Jenga 3 Do you ever feel like life is toppling down around you like a game of Jenga? Sometimes, I certainly feel like the tower’s wobbling. I’ve even had the “big lollapalooza crash” before. Uh, more than once.

There’s this stereotype out there that Christians pretend this doesn’t happen to them, or that they’ve got it all together . . hey, no way. To be a Christian is to identify yourself as a toppled-over mess in need of Christ! When my tower falls down (and it still does), or when it’s tilting precariously . . I get scared, too. And when the pieces of my life tumble to the ground . . I’m disappointed and angry, too.

I don’t have a magic wand that stacks the pieces back up perfectly, or a faith that never trembles. But what I do have is a God who sees, and loves me anyway. It’s really cool and very unexpected, but who does the Angel of the LORD appear first to in the Old Testament?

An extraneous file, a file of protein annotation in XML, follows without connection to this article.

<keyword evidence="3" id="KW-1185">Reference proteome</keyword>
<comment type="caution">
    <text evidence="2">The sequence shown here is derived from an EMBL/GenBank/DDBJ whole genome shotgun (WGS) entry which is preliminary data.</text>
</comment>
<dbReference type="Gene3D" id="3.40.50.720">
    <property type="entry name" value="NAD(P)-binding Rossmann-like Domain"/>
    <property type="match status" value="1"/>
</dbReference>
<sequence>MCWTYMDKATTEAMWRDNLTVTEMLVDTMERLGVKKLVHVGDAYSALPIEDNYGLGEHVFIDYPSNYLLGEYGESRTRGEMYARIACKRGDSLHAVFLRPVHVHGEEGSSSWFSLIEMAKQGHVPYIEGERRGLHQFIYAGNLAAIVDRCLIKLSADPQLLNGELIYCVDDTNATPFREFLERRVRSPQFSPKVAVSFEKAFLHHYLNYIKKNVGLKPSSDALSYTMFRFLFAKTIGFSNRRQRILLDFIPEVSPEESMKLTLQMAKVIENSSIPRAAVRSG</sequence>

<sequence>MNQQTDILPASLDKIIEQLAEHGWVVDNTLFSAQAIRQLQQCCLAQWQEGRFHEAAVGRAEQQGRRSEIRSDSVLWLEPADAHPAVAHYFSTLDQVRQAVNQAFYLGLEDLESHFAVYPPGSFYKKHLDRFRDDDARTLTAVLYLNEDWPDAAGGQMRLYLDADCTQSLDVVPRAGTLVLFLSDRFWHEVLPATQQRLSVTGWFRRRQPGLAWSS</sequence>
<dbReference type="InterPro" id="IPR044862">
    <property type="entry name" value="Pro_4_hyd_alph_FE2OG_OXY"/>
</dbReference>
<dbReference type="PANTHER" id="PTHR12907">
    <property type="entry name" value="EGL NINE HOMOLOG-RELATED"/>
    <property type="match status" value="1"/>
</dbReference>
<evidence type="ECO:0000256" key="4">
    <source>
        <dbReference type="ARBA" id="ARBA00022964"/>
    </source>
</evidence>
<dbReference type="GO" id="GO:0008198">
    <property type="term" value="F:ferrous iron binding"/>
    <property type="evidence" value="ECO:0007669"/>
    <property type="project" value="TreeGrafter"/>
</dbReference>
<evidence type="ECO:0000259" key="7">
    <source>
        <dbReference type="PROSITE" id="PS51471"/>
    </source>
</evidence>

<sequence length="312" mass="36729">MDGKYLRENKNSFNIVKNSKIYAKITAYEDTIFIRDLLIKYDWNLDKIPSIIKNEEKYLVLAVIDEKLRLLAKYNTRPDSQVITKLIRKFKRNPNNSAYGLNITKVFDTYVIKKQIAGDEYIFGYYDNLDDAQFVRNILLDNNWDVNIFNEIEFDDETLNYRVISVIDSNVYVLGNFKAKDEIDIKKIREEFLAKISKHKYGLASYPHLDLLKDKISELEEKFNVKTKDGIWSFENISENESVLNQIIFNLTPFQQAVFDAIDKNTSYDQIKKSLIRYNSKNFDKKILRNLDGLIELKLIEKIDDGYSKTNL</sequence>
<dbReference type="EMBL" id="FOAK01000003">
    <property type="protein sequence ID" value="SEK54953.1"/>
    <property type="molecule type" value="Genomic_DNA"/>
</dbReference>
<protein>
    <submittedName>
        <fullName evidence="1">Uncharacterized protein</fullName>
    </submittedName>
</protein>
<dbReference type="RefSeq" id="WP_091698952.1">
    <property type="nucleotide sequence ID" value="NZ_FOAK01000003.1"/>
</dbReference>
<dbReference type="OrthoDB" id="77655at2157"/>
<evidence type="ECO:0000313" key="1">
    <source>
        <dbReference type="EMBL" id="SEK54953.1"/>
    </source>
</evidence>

Abraham? Nope.

Hagar. Hagar, a slave who in that time was pretty much seen as worthless.

To make matters worse, she was a runaway slave. To make matters even worse, she was pregnant and in the desert.

Where was she going to go? What was she going to do? Her tower had gone KAPLASH right on the ground.

And who should show up but the Angel of the LORD? He spoke to her, and revealed that God knew her and had a plan for her baby. He promised her countless descendents.

Now, there were a lot of ‘important people’ God could have sent the Angel of the LORD to. But He sent His Angel to a ‘nobody’ in the middle of a desert.

That’s just like God, isn’t it? He cares about our toppled towers, even if we’re ‘nobodies’. He notices when our support is trembling, and He sees when we can’t hold the pieces of our lives together anymore.